ZStandard:ZSquare:AxesOff
0.25->|N
{Red,White,LtGray,Gray,DarkGray,Black->L5
7->dim(L6
Line(Xmin,15,~10,15,1,Black,4
Line(10,20,Xmax,20,1,Black,4
randIntNoRep(~8,8,7->L1
randIntNoRep(~8,8,7->L2
randIntNoRep(1,4,4->L4
augment(L4,{randInt(1,4),~1,~1->L4
L4+2->|LC
1->|LC(6
Ans->|LC(7
For(A,1,7
Pt-On(L1(A),L2(A),3,Black
If 0<L4(A
Then
int((randInt(2,4)*(6-L4(A)))/4)->L3(A
Else
randInt(1,4->L3(A
End
Circle(L1(A),L2(A),L3(A),L5(|LC(A))
End
DelVar PDelVar AYmin->B
Pt-Change(A,B,|LWIFIS(1
Repeat (B>Ymax) or (A>10) or (A<~10)
Repeat Ans
getKey
End
Ans->K
Pt-Change(A,B,|LWIFIS(1
A+2|N*(~(K=82)+(K=84)->A
B+|N->B
Pt-On(A,B,1,|LWIFIS(1
For(N,1,7
(A-L1(N))^^2+(B-L2(N))^^2->D
If D<=(L3(N)^^2+1)
Then
P+L4(N->P
1->L6(N
Else
If L6(N:Then
Circle(L1(N),L2(N),L3(N),L5(|LC(N))
Pt-On(L1(N),L2(N),3,Black
End
0->L6(N
End
Text(1,1,P
End
End


SetUpEditor |LWIFI
10->dim(|LWIFI
augment(|LWIFI,{P->|LWIFI
SortD(|LWIFI
10->dim(|LWIFI
|LWIFI->L1
Archive |LWIFI
ClrDraw
Text(1,1,"HIGH SCORES:
1->H
For(A,1,10
TextColor(Black-(H*(L1(A)=P)
H-(L1(A)=P)->H
toString(L1(A->Str0
If not(L1(A
"--->Str0
10*fPart(A/10
Text(15A,1,A=10,Ans,": ",Str0
End

Thanks to Pieman for helping me test and make some improvements!


If there is anything I missed, please let me know!


I will probably update this somewhat frequently. Tell me what you think!
36
Other / _iPhoenix_'s quotes thread.
May 02, 2017, 10:24:34 PM
Here's a bunch of helpful/interesting quotes from me!
I am too lazy to put quote tags around all of them, so here they are:


"The mark of a good programmer is that he/she hasn't brute forced anything in the past few years. Unless it truly cannot be done any other way..." ~ _iPhoenix_

"The smarter you get, the more idiotic mistakes you make. I guess I must be pretty smart, I walk into the same door everyday." ~ _iPhoenix_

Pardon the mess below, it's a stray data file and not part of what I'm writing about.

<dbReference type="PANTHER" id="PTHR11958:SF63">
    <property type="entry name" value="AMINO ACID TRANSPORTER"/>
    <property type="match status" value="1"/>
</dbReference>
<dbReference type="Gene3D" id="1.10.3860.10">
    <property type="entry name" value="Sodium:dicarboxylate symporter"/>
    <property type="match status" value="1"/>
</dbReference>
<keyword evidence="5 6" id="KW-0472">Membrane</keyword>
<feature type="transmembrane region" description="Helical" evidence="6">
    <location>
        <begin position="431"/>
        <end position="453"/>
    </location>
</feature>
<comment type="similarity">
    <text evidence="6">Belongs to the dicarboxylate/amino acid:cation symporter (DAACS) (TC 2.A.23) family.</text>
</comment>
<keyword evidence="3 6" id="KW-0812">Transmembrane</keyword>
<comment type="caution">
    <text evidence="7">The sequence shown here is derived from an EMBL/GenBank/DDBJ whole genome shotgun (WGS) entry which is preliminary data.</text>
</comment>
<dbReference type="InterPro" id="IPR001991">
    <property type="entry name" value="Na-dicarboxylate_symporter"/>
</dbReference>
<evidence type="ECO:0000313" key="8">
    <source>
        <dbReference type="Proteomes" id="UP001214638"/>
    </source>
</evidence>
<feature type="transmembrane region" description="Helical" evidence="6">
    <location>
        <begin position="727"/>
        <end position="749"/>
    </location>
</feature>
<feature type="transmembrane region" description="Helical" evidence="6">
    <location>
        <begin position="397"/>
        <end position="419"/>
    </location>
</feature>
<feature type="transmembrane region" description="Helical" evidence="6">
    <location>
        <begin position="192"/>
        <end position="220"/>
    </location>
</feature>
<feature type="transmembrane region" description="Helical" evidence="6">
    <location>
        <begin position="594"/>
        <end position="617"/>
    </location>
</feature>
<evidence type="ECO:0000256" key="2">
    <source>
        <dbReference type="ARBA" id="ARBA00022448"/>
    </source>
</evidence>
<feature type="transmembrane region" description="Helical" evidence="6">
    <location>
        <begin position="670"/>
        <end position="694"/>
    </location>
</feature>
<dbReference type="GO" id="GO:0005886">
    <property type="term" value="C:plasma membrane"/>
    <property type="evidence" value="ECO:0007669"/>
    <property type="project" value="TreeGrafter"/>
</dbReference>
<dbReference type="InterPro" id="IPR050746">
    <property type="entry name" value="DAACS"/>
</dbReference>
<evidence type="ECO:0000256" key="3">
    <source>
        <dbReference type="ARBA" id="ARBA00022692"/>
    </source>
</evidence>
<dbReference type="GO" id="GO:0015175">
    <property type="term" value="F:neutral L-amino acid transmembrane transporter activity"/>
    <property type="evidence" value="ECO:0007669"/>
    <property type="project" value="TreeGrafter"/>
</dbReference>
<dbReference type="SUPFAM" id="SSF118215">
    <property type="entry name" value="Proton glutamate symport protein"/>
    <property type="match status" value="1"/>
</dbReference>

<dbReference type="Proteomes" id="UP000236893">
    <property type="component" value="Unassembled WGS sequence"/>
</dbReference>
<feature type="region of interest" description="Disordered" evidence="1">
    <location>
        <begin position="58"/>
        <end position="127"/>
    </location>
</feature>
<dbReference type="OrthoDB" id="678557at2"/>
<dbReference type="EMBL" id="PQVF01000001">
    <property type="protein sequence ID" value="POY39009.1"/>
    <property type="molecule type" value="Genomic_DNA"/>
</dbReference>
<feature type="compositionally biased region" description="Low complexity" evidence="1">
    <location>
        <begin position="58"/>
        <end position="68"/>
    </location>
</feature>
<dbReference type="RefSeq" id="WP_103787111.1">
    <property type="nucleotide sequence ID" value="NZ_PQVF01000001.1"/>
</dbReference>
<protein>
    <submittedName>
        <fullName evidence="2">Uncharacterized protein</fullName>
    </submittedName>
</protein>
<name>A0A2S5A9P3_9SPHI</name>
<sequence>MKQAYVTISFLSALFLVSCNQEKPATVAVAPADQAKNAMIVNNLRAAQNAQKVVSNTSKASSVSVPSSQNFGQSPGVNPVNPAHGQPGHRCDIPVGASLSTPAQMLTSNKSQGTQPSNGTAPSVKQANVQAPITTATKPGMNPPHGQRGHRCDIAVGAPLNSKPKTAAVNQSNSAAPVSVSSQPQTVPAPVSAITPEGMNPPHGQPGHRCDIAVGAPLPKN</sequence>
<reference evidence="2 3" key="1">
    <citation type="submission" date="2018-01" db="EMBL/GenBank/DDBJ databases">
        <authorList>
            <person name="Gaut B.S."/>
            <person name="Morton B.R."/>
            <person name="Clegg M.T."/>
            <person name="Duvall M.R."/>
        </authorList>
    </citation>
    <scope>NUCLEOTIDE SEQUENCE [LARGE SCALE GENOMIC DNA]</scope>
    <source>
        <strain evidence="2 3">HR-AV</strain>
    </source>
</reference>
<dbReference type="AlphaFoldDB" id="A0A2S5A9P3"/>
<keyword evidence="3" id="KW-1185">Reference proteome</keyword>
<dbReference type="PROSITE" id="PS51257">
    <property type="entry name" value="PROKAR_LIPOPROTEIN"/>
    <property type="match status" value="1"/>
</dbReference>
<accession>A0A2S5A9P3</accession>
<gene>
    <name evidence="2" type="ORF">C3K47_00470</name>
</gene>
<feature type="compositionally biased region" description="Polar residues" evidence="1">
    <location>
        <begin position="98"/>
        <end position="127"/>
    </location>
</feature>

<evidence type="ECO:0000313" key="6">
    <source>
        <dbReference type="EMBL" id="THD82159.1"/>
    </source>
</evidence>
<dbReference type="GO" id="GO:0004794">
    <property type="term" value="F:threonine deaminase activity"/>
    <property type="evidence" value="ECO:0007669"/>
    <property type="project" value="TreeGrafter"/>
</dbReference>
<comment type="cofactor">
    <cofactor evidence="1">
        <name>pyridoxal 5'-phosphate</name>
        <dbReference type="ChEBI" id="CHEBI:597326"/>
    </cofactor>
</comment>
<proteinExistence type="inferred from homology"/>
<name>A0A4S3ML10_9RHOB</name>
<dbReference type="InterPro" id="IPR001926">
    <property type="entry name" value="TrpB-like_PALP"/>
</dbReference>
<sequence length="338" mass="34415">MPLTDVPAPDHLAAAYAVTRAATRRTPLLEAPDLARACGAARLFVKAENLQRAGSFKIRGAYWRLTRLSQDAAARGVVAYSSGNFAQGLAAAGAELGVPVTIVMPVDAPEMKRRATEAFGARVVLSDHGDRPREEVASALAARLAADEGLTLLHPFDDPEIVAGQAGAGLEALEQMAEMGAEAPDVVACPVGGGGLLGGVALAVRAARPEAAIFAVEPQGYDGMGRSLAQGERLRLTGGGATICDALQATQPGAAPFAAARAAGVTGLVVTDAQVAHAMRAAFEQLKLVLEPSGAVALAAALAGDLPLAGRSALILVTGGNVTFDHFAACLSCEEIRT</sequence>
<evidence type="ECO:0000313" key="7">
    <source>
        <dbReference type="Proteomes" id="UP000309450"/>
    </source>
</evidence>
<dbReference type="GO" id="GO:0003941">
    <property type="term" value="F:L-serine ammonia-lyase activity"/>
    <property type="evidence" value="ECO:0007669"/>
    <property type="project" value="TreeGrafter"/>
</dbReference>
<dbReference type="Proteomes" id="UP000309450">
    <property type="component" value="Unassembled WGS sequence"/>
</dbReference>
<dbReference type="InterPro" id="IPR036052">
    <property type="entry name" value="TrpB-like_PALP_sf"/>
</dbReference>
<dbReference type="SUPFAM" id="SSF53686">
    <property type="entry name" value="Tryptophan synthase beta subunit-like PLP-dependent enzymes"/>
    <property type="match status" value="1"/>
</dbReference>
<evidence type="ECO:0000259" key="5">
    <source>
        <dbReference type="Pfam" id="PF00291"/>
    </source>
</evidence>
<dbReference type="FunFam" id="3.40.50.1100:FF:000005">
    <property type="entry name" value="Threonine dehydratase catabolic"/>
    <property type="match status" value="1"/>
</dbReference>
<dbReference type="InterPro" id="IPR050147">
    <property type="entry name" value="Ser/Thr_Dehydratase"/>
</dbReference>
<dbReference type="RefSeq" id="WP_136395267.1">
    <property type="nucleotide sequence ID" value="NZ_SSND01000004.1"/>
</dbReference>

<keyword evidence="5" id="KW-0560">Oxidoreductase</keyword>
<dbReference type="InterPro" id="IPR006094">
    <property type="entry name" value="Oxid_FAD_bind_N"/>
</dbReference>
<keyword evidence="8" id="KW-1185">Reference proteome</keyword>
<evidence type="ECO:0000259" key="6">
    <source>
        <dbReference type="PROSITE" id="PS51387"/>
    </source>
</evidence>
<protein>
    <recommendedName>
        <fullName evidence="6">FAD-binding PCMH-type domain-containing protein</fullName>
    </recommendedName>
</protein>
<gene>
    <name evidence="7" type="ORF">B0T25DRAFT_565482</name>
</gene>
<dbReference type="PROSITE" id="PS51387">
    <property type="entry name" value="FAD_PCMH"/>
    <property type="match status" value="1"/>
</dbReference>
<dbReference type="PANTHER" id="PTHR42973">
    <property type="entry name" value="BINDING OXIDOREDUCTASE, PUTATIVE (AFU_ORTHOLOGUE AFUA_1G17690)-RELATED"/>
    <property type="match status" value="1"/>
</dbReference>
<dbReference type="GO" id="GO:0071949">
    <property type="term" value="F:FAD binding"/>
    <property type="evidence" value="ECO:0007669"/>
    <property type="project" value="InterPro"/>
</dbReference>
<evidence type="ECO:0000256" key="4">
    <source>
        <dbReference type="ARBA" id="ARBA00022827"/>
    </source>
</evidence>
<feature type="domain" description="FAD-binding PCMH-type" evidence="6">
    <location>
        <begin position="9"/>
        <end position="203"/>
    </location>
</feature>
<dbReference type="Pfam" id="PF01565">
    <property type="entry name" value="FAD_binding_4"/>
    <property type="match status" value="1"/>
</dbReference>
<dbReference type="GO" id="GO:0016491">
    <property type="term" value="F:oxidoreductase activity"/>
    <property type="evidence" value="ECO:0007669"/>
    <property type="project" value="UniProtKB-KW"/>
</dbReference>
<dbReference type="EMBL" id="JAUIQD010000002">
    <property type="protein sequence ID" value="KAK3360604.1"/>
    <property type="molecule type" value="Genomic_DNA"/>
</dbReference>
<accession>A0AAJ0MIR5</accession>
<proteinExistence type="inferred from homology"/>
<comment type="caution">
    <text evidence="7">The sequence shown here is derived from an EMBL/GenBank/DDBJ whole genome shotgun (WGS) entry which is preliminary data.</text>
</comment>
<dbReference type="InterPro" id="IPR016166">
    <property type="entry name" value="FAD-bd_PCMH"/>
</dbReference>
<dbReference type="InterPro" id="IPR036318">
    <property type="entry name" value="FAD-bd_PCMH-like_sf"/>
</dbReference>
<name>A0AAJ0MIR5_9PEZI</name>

"That code is messier than my handwriting. And that's saying something." ~ _iPhoenix_

"You call that holy, beautiful code a mess? You haven't seen anything." ~ _iPhoenix_

"This truly revolutionary mess..." ~ _iPhoenix_

'' :3= '' ~ _iPhoenix_

"PT_ is a god, I tell you." ~ _iPhoenix_ (Cemetech Quote 126)

"If Jesus died for our sin, who died for our cos and tan?" ~ _iPhoenix_ (Cemetech Quote 123)

"I am easily distracted by shiny th... Oooh shiny..."  ~ _iPhoenix_

"Saying big, unrelated words makes you sound more photosynthesis." ~ _iPhoenix_

"If someone smarter tells me it is impossible, I keep trying just to prove them wrong. I've been dividing by zero ever sense..." ~_iPhoenix_

"I switched over karmaBot and iPhoenixBot over to the Bots API, before they were working on some form of haphazard code monolith I threw together." ~ _iPhoenix_

"I accidentally banned myself" ~ _iPhoenix_

"You needed karma, because I am a lazy human" ~ _iPhoenix_

"hang on... You have more karma than me... And I made this site. " ~ _iPhoenix_

"I press a button, and it bans you. hehe [ from UniChat ]" ~ _iPhoenix_

I'll add more as I say cool things. <rant> I don't want to add this to the funny quotes thread, as these are too awesome for that filthy place of demented quotes. </rant>

Feel free to use these!
37
Drawing & Animation / Calc animation thingie/project
April 22, 2017, 02:30:43 AM
I've had a √ idea lately. (Ok that was a bad joke) I am *attempting* to make something like Animation vs Animator 4 (look it ↑), but starring my sentient calculator. Being myself, it will be "Program vs Programmer" and I will animate the screen using code. Go figure.


It will/could have a scene where I call on Cemetech/CodeWalrus members via SAX/WalriiIRC, but I will animate those, if given permission by the respective owners.


I'm not going to leak too much, but it is completely planned out. I even went to office max a purchased a storyboard. Just to feel like I know what I am doing, even though I don't. When this project is complete, I will release my source code, but beware. It is 100% quick and dirty, with little to no optimizations. (Case in point: ~30 min in, and I have eleven nested for loops)


I will append updates to this post.
38
The way this thread works:


Note: 'project' and 'challenge' are used interchangeably.
1) You can either improve a previous project, comment on a project, or complete a project.
2) You can only challenge people to make a project if you have completed the most recent challenge, or if it is the first post (this one)
3) You must give multiple options in your challenge. (They only have to do one)
4) You may not challenge a specific user/users.
5) Keep it reasonable: Don't challenge people to make things that are too easy, have already been done before (within reason), or are unrealistic.